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U.S. Bank Trust, N.A. v. Fodor Family Trust

United States District Court, D. Nevada

March 31, 2019

U.S. BANK TRUST, N.A., Trustees for LSF8 Master Participation Trust, Plaintiff,


          Gloria M. Navarro, United States District Judge

         Pending before the Court are the Motions to Dismiss, (ECF Nos. 28, 35), filed by Defendants Fodor Family Trust (“Fodor”) and Palo Verde Homeowners Association (“HOA”). Plaintiff U.S. Bank Trust, N.A. (“Plaintiff”) filed Responses, (ECF Nos. 32, 39), and Fodor and HOA filed Replies, (ECF Nos. 33, 41). For the reasons discussed below, the Court GRANTS HOA's Motion to Dismiss.[1]

         I. BACKGROUND

         This case arises from the non-judicial foreclosure on real property located at 751 Palo Verde Circle #2, Las Vegas, Nevada 89119 (the “Property”). (First Am. Compl. (“FAC”) ¶ 8, ECF No. 1). On May 31, 2005, Marian S. Schoenfeld (“Borrower”) purchased the Property by way of a loan in the amount of $577, 000.00 with Ascent Home Loans (“Ascent”); and Ascent recorded that loan as a deed of trust (“DOT”) on the Property. (Id. ¶ 10). Borrower subsequently defaulted on the loan, for which Ascent's agent recorded a Notice of Breach and Default and Election to Sell. (Id. ¶ 11).

         On September 28, 2007, Household Finance Realty Corporation of Nevada received an assignment of the DOT from Ascent. (Id. ¶ 11). Thereafter, on March 25, 2011, HOA began foreclosure proceedings on the Property by filing a Notice of Delinquent Assessment on the Property due to Borrower's failure to meet payment obligations to the HOA. (Id. ¶¶ 13-14). Moreover, HOA began those foreclosure proceedings pursuant to Nevada Revised Statutes (“NRS”) Chapter 116. (Id. ¶¶ 19, 32). HOA then recorded, through its agent, a Notice of Default and Election to Sell on the Property. (Id. ¶¶ 15-16). On December 28, 2012, HOA sold the Property by public auction to Palo Verde Circle Trust (the “Circle Trust”); and the Trust recorded the sale with a foreclosure deed on January 2, 2013. (Id. ¶¶ 18-19).

         Plaintiff received an assignment of the DOT from Household Finance Realty Corporation of Nevada on April 8, 2014. Roughly one year later, on March 26, 2015, the Circle Trust conveyed its title to the Property to Fodor. (Id. ¶ 24).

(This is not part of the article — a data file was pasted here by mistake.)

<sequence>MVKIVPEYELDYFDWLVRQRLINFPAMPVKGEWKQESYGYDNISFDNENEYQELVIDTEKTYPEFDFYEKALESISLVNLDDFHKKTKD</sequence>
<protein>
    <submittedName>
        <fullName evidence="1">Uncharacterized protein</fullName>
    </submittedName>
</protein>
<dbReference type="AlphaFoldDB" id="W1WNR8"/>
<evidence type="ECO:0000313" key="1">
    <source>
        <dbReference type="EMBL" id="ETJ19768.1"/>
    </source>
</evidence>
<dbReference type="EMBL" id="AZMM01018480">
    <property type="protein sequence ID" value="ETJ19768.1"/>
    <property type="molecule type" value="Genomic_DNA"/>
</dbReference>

Plaintiff now seeks to challenge the HOA's foreclosure sale of the Property. Plaintiff accordingly filed its initial Complaint, followed by its First Amended Complaint, asserting the following causes of action against various parties involved in the foreclosure and subsequent sale of the Property: (1) quiet title / declaratory relief; (2) declaratory relief under the Fifth Amendment and Fourteenth Amendment; (3) quiet title under the Fifth Amendment and Fourteenth Amendment; (4) injunctive relief; (5) breach of statutory duty; (6) negligent misrepresentation; (7) breach of contract; and (8) breach of covenant of good faith and fair dealing. (Id. ¶¶ 63-142).


         Rule 12(b)(6) of the Federal Rules of Civil Procedure mandates that a court dismiss a cause of action that fails to state a claim upon which relief can be granted. See North Star Int'l v. Ariz. Corp. Comm'n, 720 F.2d 578, 581 (9th Cir. 1983). When considering a motion to dismiss under Rule 12(b)(6) for failure to state a claim, dismissal is appropriate only when the complaint does not give the defendant fair notice of a legally cognizable claim and the grounds on which it rests. See Bell Atl. Corp. v. Twombly, 550 U.S. 544, 555 (2007). In considering whether the complaint is sufficient to state a claim, the Court will take all material allegations as true and construe them in the light most favorable to the plaintiff. See NL Indus., Inc. v. Kaplan, 792 F.2d 896, 898 (9th Cir. 1986).